QUESTION: I operate a small service business. There are only so many hours in a day and I find I am overwhelmed with all the demands on my time. Any suggestions you may have will be appreciated.

ANSWER: Time is the one resource most small business owners wish they had more of. It is not enough to work hard; you must also work smart. Scores of articles have been written on effective time management and are readily available by 'Googling' the topic on the Internet. However, I will try to limit my comments to the issues most small business owner face on a daily basis.

Fortunately, one of the most effective time management tools is also the simplest ? the basic 'to do' list. Each day, jot down all of the things that need to get done, all on one sheet of paper. Then check the ones that are the highest priority 'must do' items. This will help you focus on and complete specific tasks, thereby giving you a sense of accomplishment.

Technology can assist you in this endeavor. Www.TimeTiger.com  provides a Web-based to-do list that helps you monitor your project and non-project activities.

Effective use of subordinates is often an underutilized asset of which many business owners fail to take full advantage. Owners accustomed to 'doing it all' find this exceedingly difficult. Time spent in training employees to handle specific tasks will pay big dividends in the long run. Outsourcing is another option to consider. Bookkeeping and payroll are two time-consuming functions that can be outsourced for a nominal fee.

Get the 'monkey' off your back and place it where it belongs. When an employee comes to you with a problem, they generally want you to solve it for them. Turn this situation into a learning experience by asking them  "what do you believe is the best way to deal with this issue?" If their response is reasonable, praise them and let them deal with the 'monkey.' It is also a great confidence and morale builder.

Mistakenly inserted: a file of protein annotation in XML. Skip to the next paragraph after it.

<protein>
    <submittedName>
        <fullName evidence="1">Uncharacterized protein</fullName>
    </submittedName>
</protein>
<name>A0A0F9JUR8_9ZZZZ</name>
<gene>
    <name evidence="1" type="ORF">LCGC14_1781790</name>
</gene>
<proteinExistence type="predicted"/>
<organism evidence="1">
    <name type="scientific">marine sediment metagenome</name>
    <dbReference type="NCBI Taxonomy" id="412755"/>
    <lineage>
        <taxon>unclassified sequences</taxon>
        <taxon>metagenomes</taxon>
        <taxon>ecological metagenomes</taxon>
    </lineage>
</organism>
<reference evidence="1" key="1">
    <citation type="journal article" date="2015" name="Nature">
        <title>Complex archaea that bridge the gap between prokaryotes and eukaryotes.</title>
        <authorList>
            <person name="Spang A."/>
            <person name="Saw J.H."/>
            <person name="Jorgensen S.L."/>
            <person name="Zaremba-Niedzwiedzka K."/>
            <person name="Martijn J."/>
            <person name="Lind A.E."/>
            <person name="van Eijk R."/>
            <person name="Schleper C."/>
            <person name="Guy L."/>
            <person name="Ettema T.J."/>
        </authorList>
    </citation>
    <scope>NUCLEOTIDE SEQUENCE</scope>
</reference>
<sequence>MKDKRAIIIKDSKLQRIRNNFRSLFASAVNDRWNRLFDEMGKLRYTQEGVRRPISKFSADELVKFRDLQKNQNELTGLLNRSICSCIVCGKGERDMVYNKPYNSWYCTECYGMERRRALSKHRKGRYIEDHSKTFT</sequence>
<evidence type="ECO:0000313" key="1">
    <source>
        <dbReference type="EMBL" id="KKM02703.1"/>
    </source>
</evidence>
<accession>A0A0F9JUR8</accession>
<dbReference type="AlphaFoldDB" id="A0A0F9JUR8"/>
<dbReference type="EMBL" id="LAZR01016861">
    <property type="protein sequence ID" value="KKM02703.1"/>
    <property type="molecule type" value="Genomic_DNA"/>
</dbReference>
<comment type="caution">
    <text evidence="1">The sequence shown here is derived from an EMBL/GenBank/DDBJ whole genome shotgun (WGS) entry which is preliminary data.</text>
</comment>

Learn to minimize distractions. No matter how well one plans their day, phone calls and walk-in customers will wreak havoc with your 'to do' list unless you take control of the situation. If you must take the call, be sure to stay on point and conclude the conversation as soon as possible. If a subordinate can handle the customers' needs, be sure to bring them together. Explain that he or she is responsible for that function. This lets the customer develop a relationship and comfort level with others in your company.

Time management is not just for the boss. It should be stressed at every level. Divide the day into small time blocks and record what you and others were doing in each block. Compare this real use of time to your goals, expectations and priorities. If they do not align, you need to take action. Time management must be part of the culture of a successful business, and leadership, by example, must start at the top.

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Gray Poehler is a volunteer with SCORE Naples. Business counseling on this and other business matters is available, without charge, from the Naples Chapter of SCORE. Call (239) 430-0081 or visit https://naples.score.org/mentors .The SCORE business office is located at 900 Goodlette Road North, in the Fifth Third branch bank building.